Friday, December 30, 2016

Comments by Cindy Eckard
Classroom Computer Safety Press Conference
Friday, December 23, 2016

Thanks for joining us today. Many thanks to Ward One Alderman Joe Budge for being here to welcome Paula to Annapolis. Of course, thank you, Paula Poundstone for bringing a national spotlight to this critical issue.  I have a gift for you, filled with Maryland tokens of our appreciation.

I'd also like to take a moment to thank Laura Price and the entire Rams Head crew who have so graciously and enthusiastically hosted this event.

I worked for decades in high tech communications, so I've long been aware of the dangers of screen time.  When I learned that my child would have to use a laptop for school, I assumed there were already safety regulations in place.  I was shocked to learn that Maryland students have none, even though OSHA has protected workers from the same dangers since the 1990s.  There is nothing to prevent our kids from being strapped to a computer all day long at school, and suffering from a variety of health issues because of it.

Medical researchers are pointing to an array of serious health issues that threaten children who are using digital devices. What's important to understand is that children are still developing, so they react differently than adults do, and in some cases, suffer more permanent damage becasue of screen time. 

For instance, the pigment in an adult eye acts a little bit like sunglasses, so adult eyes have more protection from the screen's damaging blue light.  A child's eye hasn't developed that pigment yet, so that blue light is going straight to his retina. Over time, this can blind a child. And because the schools are demanding ever more screen time, this is a serious public health threat.

But it's just one of the dangers our kids now face at school. Myopia is epidemic in our country and growing. The USC Eye Institute knows why: screen time.  Serious myopia brings more risks later in life: cataracts, glaucoma and detched retinas.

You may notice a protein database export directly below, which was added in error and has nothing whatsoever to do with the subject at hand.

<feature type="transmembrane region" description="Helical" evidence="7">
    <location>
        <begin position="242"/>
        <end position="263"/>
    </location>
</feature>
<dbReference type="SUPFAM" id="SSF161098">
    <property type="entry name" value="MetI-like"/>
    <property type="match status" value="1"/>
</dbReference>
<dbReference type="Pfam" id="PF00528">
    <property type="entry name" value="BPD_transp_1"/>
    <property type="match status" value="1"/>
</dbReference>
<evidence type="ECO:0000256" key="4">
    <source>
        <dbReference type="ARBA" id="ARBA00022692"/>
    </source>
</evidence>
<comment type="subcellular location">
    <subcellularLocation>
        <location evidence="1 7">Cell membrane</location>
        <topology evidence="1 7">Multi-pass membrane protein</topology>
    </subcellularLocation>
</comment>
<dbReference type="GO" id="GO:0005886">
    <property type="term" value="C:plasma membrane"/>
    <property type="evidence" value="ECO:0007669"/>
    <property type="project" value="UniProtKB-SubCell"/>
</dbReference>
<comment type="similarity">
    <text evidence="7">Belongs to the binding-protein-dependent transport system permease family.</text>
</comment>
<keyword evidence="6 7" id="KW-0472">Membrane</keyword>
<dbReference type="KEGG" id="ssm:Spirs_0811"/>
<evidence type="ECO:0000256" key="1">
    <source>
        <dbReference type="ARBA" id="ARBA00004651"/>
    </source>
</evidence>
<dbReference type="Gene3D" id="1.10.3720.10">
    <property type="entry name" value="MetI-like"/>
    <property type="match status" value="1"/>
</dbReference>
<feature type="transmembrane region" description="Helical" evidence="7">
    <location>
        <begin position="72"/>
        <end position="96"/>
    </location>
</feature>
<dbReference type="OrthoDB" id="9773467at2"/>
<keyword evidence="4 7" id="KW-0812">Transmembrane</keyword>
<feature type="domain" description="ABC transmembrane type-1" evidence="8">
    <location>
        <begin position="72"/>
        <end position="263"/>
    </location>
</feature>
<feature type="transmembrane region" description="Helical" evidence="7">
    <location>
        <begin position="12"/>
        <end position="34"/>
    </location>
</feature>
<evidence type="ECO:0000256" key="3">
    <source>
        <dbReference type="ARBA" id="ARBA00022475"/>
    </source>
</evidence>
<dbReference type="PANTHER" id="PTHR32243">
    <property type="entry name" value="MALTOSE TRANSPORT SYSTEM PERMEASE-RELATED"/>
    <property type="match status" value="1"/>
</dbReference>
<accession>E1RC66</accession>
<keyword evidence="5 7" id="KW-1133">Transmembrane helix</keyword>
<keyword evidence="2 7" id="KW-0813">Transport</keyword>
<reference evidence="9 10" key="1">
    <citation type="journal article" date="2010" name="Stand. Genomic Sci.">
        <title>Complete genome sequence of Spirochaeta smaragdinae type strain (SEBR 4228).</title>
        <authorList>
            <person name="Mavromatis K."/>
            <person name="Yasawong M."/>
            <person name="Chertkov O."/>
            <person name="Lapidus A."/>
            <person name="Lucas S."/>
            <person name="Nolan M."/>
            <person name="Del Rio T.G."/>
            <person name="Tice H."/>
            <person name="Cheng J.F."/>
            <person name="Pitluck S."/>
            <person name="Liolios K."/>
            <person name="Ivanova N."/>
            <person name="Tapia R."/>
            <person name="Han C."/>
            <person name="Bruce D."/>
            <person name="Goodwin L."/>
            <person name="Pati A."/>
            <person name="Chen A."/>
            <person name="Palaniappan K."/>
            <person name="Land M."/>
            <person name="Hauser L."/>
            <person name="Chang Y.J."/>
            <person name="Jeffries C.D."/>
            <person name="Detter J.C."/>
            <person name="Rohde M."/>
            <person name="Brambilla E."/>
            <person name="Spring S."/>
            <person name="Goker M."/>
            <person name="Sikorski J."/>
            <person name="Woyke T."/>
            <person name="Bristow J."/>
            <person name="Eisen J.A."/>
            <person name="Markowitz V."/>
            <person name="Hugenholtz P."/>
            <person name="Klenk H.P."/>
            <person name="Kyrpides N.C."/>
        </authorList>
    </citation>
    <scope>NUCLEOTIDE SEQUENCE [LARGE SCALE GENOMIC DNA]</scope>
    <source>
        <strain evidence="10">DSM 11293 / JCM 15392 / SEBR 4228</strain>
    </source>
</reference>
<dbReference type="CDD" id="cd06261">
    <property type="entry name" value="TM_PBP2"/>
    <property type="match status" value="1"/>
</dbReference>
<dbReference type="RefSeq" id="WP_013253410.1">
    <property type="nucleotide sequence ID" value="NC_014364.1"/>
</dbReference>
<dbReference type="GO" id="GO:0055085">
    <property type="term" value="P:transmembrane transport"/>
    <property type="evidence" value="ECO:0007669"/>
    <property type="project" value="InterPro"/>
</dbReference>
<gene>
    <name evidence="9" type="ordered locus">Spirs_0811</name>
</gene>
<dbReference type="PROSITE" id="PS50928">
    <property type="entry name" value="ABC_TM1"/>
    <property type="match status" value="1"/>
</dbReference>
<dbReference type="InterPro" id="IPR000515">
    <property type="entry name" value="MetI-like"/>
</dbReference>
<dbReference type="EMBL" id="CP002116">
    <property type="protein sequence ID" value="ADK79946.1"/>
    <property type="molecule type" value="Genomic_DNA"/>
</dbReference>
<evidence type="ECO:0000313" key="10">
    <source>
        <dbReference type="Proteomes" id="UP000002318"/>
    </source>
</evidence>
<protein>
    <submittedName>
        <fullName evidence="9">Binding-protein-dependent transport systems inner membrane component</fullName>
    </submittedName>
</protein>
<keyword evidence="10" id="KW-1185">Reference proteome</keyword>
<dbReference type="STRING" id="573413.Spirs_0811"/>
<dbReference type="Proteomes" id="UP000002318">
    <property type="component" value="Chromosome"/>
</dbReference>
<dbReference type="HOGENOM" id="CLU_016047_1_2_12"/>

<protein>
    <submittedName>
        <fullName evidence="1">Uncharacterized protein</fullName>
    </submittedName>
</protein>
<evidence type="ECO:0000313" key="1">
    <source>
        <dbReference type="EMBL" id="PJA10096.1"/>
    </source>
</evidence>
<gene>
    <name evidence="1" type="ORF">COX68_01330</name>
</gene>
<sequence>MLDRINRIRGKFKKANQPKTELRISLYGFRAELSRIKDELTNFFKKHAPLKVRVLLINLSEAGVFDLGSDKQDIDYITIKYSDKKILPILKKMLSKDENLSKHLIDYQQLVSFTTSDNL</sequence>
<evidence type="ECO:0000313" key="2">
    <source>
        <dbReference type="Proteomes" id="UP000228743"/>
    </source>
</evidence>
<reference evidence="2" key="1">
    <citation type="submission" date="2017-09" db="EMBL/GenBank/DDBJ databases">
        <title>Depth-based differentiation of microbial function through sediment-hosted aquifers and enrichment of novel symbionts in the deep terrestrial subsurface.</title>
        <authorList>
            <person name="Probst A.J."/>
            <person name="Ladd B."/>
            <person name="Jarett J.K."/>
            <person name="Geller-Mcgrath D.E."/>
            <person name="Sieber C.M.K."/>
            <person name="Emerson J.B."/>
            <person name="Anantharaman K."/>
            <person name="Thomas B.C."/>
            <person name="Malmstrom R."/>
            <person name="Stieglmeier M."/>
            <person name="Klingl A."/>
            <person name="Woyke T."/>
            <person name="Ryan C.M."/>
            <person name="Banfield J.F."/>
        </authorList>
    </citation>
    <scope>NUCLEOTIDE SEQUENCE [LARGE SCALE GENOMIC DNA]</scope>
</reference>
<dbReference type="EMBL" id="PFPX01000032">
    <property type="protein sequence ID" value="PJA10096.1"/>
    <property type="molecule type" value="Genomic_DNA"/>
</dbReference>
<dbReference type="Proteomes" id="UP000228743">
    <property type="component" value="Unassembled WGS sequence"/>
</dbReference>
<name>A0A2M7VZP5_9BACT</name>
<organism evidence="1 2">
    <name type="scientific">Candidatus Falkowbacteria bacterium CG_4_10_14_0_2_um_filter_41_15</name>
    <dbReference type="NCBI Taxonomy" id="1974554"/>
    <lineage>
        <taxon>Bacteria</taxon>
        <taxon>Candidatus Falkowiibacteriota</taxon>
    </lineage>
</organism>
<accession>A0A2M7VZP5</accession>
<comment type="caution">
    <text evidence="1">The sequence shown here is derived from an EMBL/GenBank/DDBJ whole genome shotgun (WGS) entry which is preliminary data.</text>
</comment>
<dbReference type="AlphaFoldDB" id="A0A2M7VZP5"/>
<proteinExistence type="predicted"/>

The screens' blue light also suppresses melatonin, a hormone that promotes sleep. When the kids have to do homework on these devices, they have trouble falling asleep. Kids act differently when they're tired, according to the Sleep Foundation, who reports that children get wound up and over-active instead of sluggish. As a result, many are misdiagnosed with ADHD, when the children were simply exhausted. Obesity is also linked to sleeplessness, and with obesity, comes another host of concerns, like diabetes.

And increasingly, scientists are observing psychological problems emerging from daily device use among children: addiction, depression and anxiety are on the rise. Families are being torn apart, and lives are being ruined by the dependence these children are developing on their virtual world. A world that the schools are encouraging more and more each day, as lesson plans all move to the screen.

How much screen time is appropriate? I have no idea. No one does right now. That's why we need the Maryland Department of Health and Mental Hygiene to determine safe thresholds for each stage of development for our children. These are serious health threats to our sons and daughters. Parents are demanding that their children are taken out of harm's way, and protected from the known and avoidable risks Maryland students now face in school.

I've also asked the American Academy of Pediatrics lead researcher to look into this issue, since their most recent set of guidelines failed to mention the use of screens for school work. She responded: "Our current guidelines are focused on the media environment at home, and parents’ role in this environment as media role models and mentors... our AAP guidelines are quite explicit in focusing on media use for entertainment (not for educational purposes) at home. " 

So please know that those new American Academy of Pediatrics guidelines have nothing to do with the situation in our schools.

Delegate Steve Arentz is my hero and should be yours too. He is taking this issue on, and will sponsor the legislation in the upcoming General Assembly session that will direct the Department of Health and Mental Hygiene to do its job and protect Maryland's most vulnerable citizens from being hurt by their school equipment. We must teach our children how to compete in an electronic world, without harming them in the process.